"Tell it like it is": an intrinisic case study of the art and oral history of Ezekiel Gibbs, contemporary Texas African-American folk artist, the early collection (1977-1987)
Burns, Cecile Greer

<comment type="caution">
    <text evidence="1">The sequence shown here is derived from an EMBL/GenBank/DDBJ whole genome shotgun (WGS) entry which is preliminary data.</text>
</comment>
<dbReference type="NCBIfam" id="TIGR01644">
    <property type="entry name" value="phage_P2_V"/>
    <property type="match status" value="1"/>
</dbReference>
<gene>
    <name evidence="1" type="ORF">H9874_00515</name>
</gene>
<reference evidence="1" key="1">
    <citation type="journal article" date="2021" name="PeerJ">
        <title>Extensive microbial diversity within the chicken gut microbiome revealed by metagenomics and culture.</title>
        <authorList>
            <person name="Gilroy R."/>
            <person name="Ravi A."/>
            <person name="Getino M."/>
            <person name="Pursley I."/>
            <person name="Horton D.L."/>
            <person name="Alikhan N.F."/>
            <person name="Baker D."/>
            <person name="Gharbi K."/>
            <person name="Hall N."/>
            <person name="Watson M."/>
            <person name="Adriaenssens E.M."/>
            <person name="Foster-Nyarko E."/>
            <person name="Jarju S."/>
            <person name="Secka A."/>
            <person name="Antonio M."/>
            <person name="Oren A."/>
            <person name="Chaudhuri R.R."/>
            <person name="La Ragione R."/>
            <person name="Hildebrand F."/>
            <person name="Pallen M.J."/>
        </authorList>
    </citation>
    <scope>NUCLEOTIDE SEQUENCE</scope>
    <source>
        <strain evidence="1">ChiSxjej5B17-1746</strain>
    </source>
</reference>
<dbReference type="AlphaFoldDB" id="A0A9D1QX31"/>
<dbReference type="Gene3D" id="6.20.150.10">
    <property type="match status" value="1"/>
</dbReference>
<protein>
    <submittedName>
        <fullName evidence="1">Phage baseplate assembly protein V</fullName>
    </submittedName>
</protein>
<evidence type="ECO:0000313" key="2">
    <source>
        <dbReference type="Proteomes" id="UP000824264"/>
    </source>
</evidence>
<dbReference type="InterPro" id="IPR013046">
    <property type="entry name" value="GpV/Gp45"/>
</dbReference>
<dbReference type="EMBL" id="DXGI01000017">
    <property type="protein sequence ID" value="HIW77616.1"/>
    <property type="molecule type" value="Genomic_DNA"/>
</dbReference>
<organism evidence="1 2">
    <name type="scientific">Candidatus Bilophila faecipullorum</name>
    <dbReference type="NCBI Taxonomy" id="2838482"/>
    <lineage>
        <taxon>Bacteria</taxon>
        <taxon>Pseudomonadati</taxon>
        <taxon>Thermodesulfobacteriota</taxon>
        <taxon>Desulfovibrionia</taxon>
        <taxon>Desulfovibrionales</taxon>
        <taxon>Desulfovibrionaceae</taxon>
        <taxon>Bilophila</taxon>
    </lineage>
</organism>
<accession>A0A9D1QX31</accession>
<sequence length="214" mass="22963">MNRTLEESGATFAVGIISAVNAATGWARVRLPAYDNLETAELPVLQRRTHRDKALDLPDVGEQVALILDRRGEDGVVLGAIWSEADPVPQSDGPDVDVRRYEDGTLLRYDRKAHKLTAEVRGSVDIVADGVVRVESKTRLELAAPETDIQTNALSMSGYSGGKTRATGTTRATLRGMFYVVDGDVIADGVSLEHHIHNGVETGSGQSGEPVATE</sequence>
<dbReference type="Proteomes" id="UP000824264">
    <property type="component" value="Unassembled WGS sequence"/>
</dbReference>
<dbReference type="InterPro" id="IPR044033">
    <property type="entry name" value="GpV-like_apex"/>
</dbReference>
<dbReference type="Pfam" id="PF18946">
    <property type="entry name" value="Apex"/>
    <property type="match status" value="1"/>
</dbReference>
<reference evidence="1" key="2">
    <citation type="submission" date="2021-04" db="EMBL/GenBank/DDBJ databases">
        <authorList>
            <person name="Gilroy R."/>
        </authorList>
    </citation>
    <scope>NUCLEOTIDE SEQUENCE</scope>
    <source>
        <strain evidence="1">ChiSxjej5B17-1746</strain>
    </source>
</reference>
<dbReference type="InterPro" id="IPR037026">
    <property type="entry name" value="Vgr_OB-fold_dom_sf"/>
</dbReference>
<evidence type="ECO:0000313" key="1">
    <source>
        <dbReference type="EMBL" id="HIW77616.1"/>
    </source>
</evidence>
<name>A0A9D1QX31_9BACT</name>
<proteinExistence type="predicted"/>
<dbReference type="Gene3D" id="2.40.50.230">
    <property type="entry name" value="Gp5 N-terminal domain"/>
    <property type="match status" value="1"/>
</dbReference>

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"The life and work of a folk artist must be considered together because each deepens the understanding of the other" (Ferris, 1982, p. xix). Knowledge that art educators, art historians, and members of the artworld may disconnect the artist from his or her art and life is critical to the study of folk artists because that disconnection may result in misrepresentation, recontextualization, and denial of the artist's socio-cultural context. "This practice results in a need for artistic theories and interpretations to be reconnected to the art and life of the artist" (Krug, 1993, p. 24). This qualitative study focuses on an intrinsic case study approach viewed through a constructivist lens utilizing farm-related metaphors and analysis of data in an effort to generate understanding and create meaning as it relates to the connection of the art and life of Ezekiel Gibbs. Constructivism, as it relates to case study, is "belief that knowledge is made up largely of social interpretations rather than awareness of an external reality" (Stake, 1995, p. 170). My theoretical frame is based on the research of noted folk art scholar William Ferris and the case study research of Robert Stake. The presentation of Ezekiel Gibbs's art and oral history through in-depth analysis of observations, interviews, and recorded data will provide a unique example of the importance of "reconnection" of art and life for education research. Finally, a study of the life and art of Ezekiel Gibbs does not exist and should be presented. An extension of findings may lead to subsequent research.